Melina Marchetta's brilliant, heart-wrenching new novel takes up the story of the group of friends from her best-selling, much-loved book Saving Francesca - only this time it's five years later and Thomas Mackee is the one who needs saving.In the interest of full disclosure, Melina Marchetta wrote one of my all-time favorite books, “Jellicoe Road,” so I’m maybe just a tiny bit biased when it comes to her books. But not that biased, because her other books are all ridiculously awesome in their own right. Marchetta’s just one of those straight-up, undeniably talented writers. And “The Piper’s Son” is AMAZING. Lemme just say it again, in case you some how missed it: AMAAAAAAAZING.
Thomas Mackee wants oblivion. Wants to forget parents who leave and friends he used to care about and a string of one-night stands, and favourite uncles being blown to smithereens on their way to work on the other side of the world.
But when his flatmates turn him out of the house, Tom moves in with his single, pregnant aunt, Georgie. And starts working at the Union pub with his former friends. And winds up living with his grieving father again. And remembers how he abandoned Tara Finke two years ago, after his uncle's death.
And in a year when everything's broken, Tom realises that his family and friends need him to help put the pieces back together as much as he needs them.
It was a fairly painful book to read, to be honest. Tom and his family are hurting so much from what’s happened to them, what they’ve done to each other, and what they’ve done to themselves, that it made me ache for them. And sometimes I couldn’t see how they would ever get over the things tripping them up and find their way back to being the close family they were. But that just made every little step they made in the right direction that much more powerful.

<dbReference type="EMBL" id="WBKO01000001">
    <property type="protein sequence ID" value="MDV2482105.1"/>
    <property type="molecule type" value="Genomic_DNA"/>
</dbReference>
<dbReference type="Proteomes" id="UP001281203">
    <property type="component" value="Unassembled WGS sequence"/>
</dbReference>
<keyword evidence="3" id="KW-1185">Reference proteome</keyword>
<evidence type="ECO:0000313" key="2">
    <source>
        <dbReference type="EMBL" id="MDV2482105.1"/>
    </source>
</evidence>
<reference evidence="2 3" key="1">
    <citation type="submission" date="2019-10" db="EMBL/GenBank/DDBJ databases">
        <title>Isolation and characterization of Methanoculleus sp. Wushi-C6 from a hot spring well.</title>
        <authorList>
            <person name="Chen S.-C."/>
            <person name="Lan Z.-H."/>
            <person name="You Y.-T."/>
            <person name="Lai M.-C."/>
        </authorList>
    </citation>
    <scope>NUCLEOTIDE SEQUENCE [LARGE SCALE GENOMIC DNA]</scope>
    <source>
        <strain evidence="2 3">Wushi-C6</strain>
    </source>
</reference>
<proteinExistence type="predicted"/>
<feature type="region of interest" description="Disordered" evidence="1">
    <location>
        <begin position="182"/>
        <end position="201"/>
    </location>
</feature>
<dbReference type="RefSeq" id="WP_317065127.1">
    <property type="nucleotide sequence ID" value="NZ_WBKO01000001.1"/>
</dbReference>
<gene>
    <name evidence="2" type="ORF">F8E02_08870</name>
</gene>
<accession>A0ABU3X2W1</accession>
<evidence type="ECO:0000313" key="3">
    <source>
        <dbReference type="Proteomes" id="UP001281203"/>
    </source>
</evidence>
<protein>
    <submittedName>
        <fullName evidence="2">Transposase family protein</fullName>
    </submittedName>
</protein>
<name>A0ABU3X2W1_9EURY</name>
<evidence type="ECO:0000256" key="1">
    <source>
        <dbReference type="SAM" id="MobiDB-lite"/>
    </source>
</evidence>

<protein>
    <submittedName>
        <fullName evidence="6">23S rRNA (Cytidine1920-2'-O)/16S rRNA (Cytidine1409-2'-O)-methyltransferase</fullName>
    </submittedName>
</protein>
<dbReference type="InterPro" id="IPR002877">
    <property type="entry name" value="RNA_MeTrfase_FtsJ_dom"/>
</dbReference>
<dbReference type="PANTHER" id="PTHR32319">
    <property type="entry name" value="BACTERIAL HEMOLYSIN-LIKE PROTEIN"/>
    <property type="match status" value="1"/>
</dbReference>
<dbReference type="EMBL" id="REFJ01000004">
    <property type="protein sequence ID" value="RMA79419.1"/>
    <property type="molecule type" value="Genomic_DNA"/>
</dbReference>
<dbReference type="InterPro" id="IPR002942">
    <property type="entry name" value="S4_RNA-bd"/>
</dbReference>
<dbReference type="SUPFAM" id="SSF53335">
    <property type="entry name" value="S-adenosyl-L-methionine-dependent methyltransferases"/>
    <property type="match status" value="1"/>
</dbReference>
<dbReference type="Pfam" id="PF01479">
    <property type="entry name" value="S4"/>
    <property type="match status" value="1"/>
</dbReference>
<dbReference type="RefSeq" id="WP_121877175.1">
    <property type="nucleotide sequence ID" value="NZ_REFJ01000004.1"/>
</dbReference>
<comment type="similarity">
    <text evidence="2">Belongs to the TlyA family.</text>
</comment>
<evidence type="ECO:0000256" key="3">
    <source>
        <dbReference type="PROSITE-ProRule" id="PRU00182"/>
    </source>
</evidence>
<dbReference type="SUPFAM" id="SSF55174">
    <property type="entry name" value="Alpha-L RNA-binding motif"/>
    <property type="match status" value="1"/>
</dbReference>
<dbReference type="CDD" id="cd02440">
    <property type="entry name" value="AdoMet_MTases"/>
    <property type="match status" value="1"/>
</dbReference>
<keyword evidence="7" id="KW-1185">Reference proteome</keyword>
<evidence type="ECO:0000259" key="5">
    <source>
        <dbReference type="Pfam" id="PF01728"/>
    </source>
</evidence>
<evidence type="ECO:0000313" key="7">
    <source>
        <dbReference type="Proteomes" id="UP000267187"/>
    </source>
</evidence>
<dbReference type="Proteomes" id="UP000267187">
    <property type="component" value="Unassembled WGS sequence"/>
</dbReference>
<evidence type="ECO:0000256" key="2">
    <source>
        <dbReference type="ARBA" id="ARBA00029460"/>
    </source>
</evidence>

There are two stories in this book: Tom’s and his aunt Georgie’s. Really, sometimes I just wanted to strangle Tom, because he can be such a tool. He would just do or say stuff that had me going, “What is WRONG with you?!? Why are you doing/saying that!?!” But fortunately, Tom’s an innately likeable character, so that combined with his ability to recognize he’s being a jerk and feel sorry about it, totally redeemed him in my eyes. Georgie, on the other hand, I loved from the beginning. The whole storyline with her and Sam was so bittersweet and worth it (chapter 29—holla!). I could’ve read a whole book just about those two. Which is not to say I didn’t love Tom’s story, because I did, I just liked Georgie’s a tiny bit more.
But, yeah, this book was so powerful. It deals with forgiveness, guilt, family, friends (Tom’s friends are so, so awesome—three words: Brisbane road trip), fixing past mistakes, and a whole bunch of things that combine to make this book so completely wonderful. And it’s not just a superficial attempt to deal with these themes, either—it’s not completely tied up with a bow at the end or anything. It all feels so REAL.
So definitely read this book. It’s classified as YA, but I don’t know if I’d put it in that genre since Tom’s 21 and Georgie’s 42. But no matter the genre, this book is for sure worth the heartache. Because, you know that feeling you get when a book does something so perfectly that it kinda feels like you’ve got butterflies in your stomach?—this book gave that feeling so many times.
P.S. This book is a companion novel to “Saving Francesca,” but you don’t have to have read that one to understand this one. But you should read “Saving Francesca” anyway, since it’s fantastic.